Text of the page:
Healthy SF — Finalist for Harvard Innovation Award

November 28, 2011

Healthy San Francisco is one of six finalists, out of 563 applicants, in Harvard University's Innovations in American Government Awards. had 563 applicants from across the country. Each of the finalists will receive $10,000, and the winner, to be announced early next year, will receive $100,000. Harvard intends the award money to help winners initiate similar programs in other cities.

The award money is intended to help the winners repeat their successful programs in other cities. San Francisco is no stranger to the competition; the city has won twice before — in 1998 for the SAGE and the First Offender Prostitution Program that helps former prostitutes and human trafficking victims lead healthy lives and in 2004 for the San Francisco Sheriff Department Resolve to Stop the Violence Program geared toward violence prevention program in one of its main jails.

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But this year, San Francisco has some stiff competition. Healthy San Francisco is up against New York’s NYC Service — a program that connects volunteers with volunteering opportunities, another NYC program focused on antipoverty measures, a business program in Littleton, Colorado, a teacher apprenticeship program in Boston and a job creation program in Oregon.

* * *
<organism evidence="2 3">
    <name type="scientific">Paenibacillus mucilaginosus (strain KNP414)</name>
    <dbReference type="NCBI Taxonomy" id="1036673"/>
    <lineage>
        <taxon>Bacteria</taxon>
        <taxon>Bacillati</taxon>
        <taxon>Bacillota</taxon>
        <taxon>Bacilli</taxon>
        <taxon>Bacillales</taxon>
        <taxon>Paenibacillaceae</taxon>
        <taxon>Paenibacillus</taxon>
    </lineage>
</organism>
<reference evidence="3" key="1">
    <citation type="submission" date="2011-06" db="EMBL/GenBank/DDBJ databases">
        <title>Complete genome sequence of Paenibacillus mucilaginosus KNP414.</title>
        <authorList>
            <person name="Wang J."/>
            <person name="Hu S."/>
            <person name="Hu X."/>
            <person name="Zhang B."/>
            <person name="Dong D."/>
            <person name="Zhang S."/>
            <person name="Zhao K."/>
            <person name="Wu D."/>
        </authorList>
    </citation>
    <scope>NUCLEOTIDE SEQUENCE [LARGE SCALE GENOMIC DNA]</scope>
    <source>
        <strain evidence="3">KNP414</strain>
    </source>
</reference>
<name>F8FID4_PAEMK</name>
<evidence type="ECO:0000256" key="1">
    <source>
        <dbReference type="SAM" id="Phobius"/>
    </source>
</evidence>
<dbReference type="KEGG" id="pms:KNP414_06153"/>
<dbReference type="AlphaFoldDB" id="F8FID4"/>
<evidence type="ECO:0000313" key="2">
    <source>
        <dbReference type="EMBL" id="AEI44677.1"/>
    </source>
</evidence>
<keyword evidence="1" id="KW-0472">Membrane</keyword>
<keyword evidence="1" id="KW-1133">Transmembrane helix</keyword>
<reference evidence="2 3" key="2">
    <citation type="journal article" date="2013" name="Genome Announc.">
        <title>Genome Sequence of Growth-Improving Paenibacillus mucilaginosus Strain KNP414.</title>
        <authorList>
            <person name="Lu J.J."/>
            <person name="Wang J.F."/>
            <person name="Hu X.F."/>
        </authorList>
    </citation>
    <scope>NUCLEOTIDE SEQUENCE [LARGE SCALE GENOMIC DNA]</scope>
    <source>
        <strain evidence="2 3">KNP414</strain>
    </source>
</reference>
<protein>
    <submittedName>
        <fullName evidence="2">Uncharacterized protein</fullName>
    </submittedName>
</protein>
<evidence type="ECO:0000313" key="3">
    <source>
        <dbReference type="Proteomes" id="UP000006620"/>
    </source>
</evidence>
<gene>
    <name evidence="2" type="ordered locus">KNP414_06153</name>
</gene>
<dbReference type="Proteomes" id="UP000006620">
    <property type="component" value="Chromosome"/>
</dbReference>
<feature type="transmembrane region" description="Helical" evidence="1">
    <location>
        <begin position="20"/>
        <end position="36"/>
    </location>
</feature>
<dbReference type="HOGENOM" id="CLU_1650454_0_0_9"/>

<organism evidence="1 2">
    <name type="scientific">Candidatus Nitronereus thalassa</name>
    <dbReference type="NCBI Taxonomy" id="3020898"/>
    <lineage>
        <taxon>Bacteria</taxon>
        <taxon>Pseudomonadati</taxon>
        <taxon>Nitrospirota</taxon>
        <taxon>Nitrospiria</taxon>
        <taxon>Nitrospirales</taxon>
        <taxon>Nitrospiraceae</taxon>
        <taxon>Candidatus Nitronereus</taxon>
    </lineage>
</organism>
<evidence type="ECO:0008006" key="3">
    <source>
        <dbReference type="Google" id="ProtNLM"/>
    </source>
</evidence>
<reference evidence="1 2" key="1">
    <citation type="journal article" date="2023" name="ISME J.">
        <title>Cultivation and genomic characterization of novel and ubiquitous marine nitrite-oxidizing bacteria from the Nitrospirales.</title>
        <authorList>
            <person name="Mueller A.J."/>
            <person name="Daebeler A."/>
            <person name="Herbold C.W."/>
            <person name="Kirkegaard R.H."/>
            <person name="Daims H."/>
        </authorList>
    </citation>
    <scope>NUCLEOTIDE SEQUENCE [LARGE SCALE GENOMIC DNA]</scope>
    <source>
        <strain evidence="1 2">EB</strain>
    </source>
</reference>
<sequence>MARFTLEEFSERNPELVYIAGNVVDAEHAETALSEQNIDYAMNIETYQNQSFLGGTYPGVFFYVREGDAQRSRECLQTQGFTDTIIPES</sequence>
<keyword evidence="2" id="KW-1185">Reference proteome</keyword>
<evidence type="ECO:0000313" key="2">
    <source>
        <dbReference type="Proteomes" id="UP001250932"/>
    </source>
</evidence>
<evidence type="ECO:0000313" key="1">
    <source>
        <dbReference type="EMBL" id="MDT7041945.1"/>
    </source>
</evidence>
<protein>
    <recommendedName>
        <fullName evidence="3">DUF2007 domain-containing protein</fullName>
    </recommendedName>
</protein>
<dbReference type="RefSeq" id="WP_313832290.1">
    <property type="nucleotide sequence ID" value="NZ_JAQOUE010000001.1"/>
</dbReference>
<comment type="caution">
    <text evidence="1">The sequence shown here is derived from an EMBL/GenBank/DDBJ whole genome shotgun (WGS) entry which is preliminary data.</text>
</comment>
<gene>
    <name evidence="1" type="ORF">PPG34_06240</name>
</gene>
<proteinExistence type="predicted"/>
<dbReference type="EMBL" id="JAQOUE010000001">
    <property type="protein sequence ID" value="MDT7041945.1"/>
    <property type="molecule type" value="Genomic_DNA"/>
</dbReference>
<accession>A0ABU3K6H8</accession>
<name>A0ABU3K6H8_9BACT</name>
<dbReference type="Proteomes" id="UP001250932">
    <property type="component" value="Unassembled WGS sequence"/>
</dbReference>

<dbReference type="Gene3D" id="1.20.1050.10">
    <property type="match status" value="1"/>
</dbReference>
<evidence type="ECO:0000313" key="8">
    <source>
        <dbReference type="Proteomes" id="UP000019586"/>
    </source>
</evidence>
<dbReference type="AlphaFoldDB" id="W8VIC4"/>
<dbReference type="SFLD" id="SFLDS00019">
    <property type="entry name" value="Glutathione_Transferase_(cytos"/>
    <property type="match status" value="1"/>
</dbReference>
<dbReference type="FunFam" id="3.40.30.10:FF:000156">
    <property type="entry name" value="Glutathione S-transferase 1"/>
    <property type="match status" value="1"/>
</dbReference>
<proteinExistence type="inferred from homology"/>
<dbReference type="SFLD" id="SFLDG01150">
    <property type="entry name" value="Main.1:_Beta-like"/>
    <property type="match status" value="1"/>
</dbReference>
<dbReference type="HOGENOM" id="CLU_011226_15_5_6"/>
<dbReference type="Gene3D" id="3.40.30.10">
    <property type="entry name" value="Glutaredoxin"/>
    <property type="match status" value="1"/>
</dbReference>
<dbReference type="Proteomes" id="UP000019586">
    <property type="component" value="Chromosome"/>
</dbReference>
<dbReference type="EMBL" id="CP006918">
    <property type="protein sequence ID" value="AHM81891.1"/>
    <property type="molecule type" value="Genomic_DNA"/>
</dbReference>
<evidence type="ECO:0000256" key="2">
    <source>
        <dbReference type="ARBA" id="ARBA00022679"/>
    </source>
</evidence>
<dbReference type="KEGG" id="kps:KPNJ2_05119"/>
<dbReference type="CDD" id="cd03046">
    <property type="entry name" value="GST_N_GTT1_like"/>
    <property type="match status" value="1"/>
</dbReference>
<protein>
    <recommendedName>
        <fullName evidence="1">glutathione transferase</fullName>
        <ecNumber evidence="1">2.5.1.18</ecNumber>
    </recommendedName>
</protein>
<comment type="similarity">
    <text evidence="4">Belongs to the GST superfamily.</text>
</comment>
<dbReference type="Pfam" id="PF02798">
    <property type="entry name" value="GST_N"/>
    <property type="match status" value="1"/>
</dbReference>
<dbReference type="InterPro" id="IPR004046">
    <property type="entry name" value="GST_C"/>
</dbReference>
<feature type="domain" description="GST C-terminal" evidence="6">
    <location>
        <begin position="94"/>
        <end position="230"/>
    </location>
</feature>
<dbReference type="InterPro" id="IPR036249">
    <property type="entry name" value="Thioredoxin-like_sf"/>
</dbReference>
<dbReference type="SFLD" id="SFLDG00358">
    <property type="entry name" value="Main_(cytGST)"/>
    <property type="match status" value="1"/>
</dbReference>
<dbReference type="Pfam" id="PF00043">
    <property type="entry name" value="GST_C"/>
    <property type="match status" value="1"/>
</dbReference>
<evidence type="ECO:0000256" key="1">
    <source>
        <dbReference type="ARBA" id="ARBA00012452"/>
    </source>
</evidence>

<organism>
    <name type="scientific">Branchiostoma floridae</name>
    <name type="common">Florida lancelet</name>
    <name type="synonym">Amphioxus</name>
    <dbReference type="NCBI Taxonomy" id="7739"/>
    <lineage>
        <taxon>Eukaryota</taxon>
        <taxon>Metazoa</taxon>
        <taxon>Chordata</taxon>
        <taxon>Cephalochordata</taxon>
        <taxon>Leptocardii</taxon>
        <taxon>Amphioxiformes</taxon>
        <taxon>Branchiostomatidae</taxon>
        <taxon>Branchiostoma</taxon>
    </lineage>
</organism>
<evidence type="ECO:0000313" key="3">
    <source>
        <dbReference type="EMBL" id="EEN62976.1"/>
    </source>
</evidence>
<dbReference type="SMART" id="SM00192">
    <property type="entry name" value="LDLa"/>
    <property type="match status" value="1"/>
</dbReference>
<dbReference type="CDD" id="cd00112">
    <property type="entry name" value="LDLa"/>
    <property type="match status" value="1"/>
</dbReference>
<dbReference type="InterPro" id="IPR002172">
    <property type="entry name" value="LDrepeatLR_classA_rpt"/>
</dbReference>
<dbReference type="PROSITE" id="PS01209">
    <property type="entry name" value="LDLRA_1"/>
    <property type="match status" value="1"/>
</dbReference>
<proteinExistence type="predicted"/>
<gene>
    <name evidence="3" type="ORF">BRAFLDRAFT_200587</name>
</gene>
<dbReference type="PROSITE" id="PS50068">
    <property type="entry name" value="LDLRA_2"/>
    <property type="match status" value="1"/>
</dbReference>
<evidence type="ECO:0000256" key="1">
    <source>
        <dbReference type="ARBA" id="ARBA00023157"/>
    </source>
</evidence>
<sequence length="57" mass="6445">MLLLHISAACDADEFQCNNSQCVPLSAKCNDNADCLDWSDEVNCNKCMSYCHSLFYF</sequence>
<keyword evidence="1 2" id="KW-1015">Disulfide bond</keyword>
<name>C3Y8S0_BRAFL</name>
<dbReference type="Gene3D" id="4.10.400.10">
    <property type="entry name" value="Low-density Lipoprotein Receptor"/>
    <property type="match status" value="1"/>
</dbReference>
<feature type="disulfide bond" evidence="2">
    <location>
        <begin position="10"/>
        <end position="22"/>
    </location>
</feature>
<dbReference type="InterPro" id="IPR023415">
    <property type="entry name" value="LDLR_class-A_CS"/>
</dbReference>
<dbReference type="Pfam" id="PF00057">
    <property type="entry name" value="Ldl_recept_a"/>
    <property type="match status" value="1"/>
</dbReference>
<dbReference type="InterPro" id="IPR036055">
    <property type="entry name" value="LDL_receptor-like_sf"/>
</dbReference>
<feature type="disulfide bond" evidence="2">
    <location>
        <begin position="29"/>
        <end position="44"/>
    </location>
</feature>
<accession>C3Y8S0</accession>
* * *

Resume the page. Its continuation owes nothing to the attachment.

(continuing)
Healthy SF: A Cost Effective Model

Healthy San Francisco began in 2007 and now serves 55,000 San Francisco residents at 33 locations. Under the program, more than 85% of the city’s uninsured have a primary care doctor, and, as a result, emergency room visits have decreased. Any uninsured adult living in San Francisco who is ineligible for Medicare or Medi-Cal qualifies for Healthy San Francisco.  For more information about qualifications and how to apply click here. Applicants’ immigration status, pre-existing medical conditions and employment do not affect an individual’s ability to qualify for the program. The program cost the city $177 million last year, $100 million of which came from taxpayer funds.

Should President Obama’s health care initiative stand up to a challenge in the Supreme Court, many of those currently covered by Healthy SF would shift to regular insurance. However, according to the director of Healthy San Francisco many still will not be covered, leaving a need for Healthy San Francisco — particularly as a model for other cities facing similar situations.

Good luck to Healthy San Francisco and the other 5 Harvard Innovations in American Government Awards finalists. Stay tuned for updates on the other finalists and winner when the winner is announced next year.

 

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